WASHINGTON (Reuters) - President Donald Trump’s firing of FBI Director James Comey followed a turbulent year for Comey in which he became embroiled in controversy over his handling of investigations involving both Trump and former Democratic presidential candidate Hillary Clinton.
Here is a timeline of the events that preceded Comey’s firing and Trump’s reaction to them.
Comey announced he had recommended no criminal charges filed against Democratic presidential candidate Hillary Clinton for her handling of classified information while she was secretary of state but called her “extremely careless” for using a private email server.
Trump responded to the news by tweeting that Comey’s decision was an example of a “rigged system” in the United States.
“Very very unfair! As usual, bad judgement,” he tweeted.
Less than two weeks before the Nov. 8 presidential election, Comey announced in a letter to Congress that the FBI had learned of the existence of emails that appeared to pertain to the Clinton investigation and they would be reviewed whether they contained classified information.
The abrupt decision to renew the investigation upset Democrats who believed the announcement would have an impact on voting trends on Election Day and harm Clinton’s chances of victory.
Campaigning in Michigan, Trump exulted at the news of a reopened probe into actions surrounding an opponent he had dubbed “Crooked Hillary.”
“That was so bad what happened originally, and it took guts for Director Comey to make the move that he made in light of the kind of opposition he had where they’re trying to protect her from criminal prosecution,” Trump said.
Two days after his inauguration, Trump was at an event in the White House and saw Comey in the audience. He called out to him and Comey strode up and they warmly shook hands and briefly embraced.
“He’s become more famous than me,” Trump said with a chuckle.
Trump fired his national security adviser, Michael Flynn, after only 24 days in office after it was disclosed that Flynn had misled Vice President Mike Pence about the contacts he had with Russian ambassador to the United States Sergei Kislyak.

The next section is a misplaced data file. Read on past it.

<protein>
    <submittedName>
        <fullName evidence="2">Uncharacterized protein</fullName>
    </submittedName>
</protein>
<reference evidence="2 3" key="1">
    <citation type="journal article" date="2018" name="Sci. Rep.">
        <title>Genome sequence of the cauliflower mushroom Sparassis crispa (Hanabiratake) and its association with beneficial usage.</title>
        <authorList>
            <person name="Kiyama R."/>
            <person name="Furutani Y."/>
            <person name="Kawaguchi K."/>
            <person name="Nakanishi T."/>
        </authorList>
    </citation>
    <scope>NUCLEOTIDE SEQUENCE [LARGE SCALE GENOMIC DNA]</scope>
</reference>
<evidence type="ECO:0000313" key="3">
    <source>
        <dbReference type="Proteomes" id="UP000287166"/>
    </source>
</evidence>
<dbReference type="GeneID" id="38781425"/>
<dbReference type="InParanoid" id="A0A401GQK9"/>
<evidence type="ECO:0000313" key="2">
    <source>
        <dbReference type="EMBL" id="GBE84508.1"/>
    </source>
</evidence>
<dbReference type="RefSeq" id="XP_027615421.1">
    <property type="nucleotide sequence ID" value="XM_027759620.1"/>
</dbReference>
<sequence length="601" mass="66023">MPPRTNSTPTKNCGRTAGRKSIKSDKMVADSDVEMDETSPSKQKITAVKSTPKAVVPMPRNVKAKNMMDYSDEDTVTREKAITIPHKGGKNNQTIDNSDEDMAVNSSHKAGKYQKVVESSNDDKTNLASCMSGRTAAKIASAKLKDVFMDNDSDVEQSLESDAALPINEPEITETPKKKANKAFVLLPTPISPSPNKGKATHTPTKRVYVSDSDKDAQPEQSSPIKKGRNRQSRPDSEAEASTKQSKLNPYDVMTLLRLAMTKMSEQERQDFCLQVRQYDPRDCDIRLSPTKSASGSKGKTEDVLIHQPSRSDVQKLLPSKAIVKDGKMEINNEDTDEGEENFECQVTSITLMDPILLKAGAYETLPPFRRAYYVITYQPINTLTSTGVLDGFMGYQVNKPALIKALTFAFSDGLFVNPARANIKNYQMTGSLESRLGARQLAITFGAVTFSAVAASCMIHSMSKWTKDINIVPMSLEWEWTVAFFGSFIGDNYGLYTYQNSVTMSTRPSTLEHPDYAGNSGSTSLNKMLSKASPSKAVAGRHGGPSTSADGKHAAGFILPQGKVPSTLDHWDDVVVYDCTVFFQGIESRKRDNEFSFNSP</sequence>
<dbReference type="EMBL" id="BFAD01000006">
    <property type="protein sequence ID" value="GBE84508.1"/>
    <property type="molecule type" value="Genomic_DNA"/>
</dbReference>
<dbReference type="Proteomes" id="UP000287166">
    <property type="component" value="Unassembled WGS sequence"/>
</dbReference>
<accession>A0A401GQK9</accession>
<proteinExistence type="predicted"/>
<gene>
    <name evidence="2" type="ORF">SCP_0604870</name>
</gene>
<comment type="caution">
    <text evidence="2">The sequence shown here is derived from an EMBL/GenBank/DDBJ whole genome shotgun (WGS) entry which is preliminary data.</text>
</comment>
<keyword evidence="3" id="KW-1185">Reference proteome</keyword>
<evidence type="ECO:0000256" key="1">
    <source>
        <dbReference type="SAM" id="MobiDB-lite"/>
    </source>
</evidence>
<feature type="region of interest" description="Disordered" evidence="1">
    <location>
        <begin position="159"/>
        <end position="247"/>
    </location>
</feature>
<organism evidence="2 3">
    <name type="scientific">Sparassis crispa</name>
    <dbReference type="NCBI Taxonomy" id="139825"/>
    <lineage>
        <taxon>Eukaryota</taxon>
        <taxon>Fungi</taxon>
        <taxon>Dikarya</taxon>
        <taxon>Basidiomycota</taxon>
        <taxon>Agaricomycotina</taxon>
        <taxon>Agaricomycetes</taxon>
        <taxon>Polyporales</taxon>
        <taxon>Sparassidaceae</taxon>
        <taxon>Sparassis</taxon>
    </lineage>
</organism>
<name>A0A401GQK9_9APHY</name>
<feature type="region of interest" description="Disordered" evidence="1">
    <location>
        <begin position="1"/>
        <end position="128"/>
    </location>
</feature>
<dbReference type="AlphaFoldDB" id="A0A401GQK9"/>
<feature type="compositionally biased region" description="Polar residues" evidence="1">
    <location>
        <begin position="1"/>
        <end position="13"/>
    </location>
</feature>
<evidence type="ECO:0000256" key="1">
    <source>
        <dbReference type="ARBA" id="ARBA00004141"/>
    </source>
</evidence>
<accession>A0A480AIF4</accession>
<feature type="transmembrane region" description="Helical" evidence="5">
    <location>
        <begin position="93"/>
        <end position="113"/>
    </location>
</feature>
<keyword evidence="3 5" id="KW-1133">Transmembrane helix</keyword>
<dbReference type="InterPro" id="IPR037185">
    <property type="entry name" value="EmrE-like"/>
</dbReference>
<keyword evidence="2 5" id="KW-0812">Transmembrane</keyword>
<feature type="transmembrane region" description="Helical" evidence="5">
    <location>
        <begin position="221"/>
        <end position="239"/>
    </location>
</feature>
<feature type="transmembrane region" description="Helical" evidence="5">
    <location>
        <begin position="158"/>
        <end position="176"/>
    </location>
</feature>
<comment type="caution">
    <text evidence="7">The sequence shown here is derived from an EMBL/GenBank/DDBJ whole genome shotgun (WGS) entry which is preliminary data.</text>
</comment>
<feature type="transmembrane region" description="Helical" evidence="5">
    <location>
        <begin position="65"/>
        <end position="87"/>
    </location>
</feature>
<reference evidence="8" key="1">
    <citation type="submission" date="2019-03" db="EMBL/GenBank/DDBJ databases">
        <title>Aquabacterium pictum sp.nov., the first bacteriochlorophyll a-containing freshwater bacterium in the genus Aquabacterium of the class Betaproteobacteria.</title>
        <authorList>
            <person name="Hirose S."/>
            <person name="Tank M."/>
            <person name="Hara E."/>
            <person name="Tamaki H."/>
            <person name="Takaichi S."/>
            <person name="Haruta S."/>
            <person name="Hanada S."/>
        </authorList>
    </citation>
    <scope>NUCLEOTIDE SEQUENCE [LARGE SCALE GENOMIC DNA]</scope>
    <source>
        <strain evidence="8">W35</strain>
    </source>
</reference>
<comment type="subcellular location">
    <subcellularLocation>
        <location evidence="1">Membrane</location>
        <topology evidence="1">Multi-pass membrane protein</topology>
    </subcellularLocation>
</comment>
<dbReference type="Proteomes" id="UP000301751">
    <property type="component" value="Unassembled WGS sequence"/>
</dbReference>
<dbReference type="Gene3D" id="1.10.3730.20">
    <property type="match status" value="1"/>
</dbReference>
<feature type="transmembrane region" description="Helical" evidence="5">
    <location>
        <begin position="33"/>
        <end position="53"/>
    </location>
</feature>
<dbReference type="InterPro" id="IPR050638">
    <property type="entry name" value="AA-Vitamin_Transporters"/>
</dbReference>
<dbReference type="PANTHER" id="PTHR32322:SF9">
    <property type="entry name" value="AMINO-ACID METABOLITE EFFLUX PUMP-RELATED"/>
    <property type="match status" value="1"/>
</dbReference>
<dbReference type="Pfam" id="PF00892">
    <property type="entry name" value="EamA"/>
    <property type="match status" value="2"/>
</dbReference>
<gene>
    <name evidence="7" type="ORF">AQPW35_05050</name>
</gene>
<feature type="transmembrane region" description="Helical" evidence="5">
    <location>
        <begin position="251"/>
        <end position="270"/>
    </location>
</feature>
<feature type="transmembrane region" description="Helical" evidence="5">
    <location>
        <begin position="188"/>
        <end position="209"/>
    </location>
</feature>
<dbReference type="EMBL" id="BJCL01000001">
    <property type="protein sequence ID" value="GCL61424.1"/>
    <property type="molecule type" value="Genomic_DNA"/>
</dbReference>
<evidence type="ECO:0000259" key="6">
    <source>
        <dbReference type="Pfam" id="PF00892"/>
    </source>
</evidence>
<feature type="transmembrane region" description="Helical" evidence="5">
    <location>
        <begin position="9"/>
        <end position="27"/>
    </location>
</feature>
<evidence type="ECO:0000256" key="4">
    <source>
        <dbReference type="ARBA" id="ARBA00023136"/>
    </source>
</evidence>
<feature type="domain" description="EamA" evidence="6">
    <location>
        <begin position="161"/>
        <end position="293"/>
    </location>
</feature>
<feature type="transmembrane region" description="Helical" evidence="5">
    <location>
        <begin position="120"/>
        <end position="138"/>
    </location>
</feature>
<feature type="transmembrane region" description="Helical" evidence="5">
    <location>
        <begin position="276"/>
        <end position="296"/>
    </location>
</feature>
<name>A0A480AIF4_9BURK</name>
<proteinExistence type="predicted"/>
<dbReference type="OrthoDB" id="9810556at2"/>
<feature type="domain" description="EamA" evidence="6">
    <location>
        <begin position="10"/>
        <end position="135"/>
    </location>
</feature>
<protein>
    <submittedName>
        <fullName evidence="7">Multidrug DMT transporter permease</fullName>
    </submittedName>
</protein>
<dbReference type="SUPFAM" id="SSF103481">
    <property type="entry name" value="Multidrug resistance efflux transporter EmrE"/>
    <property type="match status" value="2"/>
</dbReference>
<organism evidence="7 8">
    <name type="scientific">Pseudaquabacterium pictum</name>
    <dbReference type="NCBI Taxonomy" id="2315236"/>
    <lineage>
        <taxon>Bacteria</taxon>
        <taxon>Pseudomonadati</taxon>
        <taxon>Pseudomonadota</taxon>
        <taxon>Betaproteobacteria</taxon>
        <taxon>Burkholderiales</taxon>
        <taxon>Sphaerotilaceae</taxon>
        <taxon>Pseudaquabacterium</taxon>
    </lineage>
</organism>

Comey, in testimony before the House Intelligence Committee, said the FBI had been investigating possible coordination between the Trump presidential campaign and Russia.
Clinton told a Women for Women event in New York that the Comey announcement threw the election for Trump. “If the election had been on Oct. 27, I would be your president,” she said.
Trump responded with a late-night series of tweets.
“FBI Director Comey was the best thing that ever happened to Hillary Clinton in that he gave her a free pass for many bad deeds!” Trump tweeted.
White House spokesman Sean Spicer was asked about Trump’s tweet about Comey.
”The president has confidence in the director,” Spicer told reporters.
May 4, 2017
Comey, in testimony to the Senate Judiciary Committee, said it made him “mildly nauseous” to think his announcement of the reopening of an investigation into Clinton’s emails affected the 2016 presidential election, but he had no regrets and would make the same decision again.
In four hours of testimony Comey gave an impassioned defence of his decision to reopen the Clinton probe.
May 8, 2017
ProPublica reported possible inaccuracies about Comey’s statements about Clinton aide Huma Abedin. It said the FBI was said to be preparing to correct the record but that the plan appeared to be on hold with the bureau undecided about what to do.
MIDAFTERNOON, May 9, 2017
At his afternoon daily briefing White House spokesman Sean Spicer was asked whether Trump still had confidence in Comey. Unlike his statement from a week earlier when he said Trump had confidence in Comey, Spicer equivocated.
“I don’t want to start speaking on behalf of the president without speaking to him first,” Spicer said.
ABOUT 5:30 PM, May 9, 2017
In a brief appearance in the White House press room, Spicer announced Trump had accepted the recommendation of Attorney General Jeff Sessions and deputy Attorney General Rod Rosenstein to fire Comey. A letter provided to the news media from Rosenstein cited Comey’s handling of the Clinton probe.
The New York Times reported Comey got the news while in Los Angeles where he had been addressing FBI employees there. When a TV in the background flashed the news, Comey at first thought it was a prank, but then got word he had been fired.
At the FBI headquarters in Washington, Trump personal aide Keith Schiller was seen leaving the building. A White House official said he had delivered Trump’s letter announcing Comey’s dismissal.
Reporting By Steve Holland and Jeff Mason; Editing by Michael Perry